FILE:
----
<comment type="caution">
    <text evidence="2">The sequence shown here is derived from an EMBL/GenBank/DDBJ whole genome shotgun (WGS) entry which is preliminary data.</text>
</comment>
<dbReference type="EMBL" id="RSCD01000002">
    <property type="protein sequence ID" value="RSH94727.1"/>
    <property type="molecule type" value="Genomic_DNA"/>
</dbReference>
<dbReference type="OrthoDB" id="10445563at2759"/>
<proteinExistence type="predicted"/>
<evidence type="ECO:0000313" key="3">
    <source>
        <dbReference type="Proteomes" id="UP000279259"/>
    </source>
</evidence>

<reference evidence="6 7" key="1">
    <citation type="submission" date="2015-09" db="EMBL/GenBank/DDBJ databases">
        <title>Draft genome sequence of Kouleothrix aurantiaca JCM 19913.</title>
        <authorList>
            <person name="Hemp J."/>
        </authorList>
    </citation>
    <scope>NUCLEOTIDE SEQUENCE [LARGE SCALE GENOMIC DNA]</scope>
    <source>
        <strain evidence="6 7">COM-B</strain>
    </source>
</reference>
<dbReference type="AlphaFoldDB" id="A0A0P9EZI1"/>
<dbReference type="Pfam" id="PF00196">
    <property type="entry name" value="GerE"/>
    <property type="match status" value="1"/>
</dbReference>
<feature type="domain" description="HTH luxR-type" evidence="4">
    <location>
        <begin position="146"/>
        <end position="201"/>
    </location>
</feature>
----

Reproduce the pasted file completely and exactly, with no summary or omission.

<comment type="caution">
    <text evidence="2">The sequence shown here is derived from an EMBL/GenBank/DDBJ whole genome shotgun (WGS) entry which is preliminary data.</text>
</comment>
<dbReference type="EMBL" id="RSCD01000002">
    <property type="protein sequence ID" value="RSH94727.1"/>
    <property type="molecule type" value="Genomic_DNA"/>
</dbReference>
<dbReference type="OrthoDB" id="10445563at2759"/>
<proteinExistence type="predicted"/>
<evidence type="ECO:0000313" key="3">
    <source>
        <dbReference type="Proteomes" id="UP000279259"/>
    </source>
</evidence>

<reference evidence="6 7" key="1">
    <citation type="submission" date="2015-09" db="EMBL/GenBank/DDBJ databases">
        <title>Draft genome sequence of Kouleothrix aurantiaca JCM 19913.</title>
        <authorList>
            <person name="Hemp J."/>
        </authorList>
    </citation>
    <scope>NUCLEOTIDE SEQUENCE [LARGE SCALE GENOMIC DNA]</scope>
    <source>
        <strain evidence="6 7">COM-B</strain>
    </source>
</reference>
<dbReference type="AlphaFoldDB" id="A0A0P9EZI1"/>
<dbReference type="Pfam" id="PF00196">
    <property type="entry name" value="GerE"/>
    <property type="match status" value="1"/>
</dbReference>
<feature type="domain" description="HTH luxR-type" evidence="4">
    <location>
        <begin position="146"/>
        <end position="201"/>
    </location>
</feature>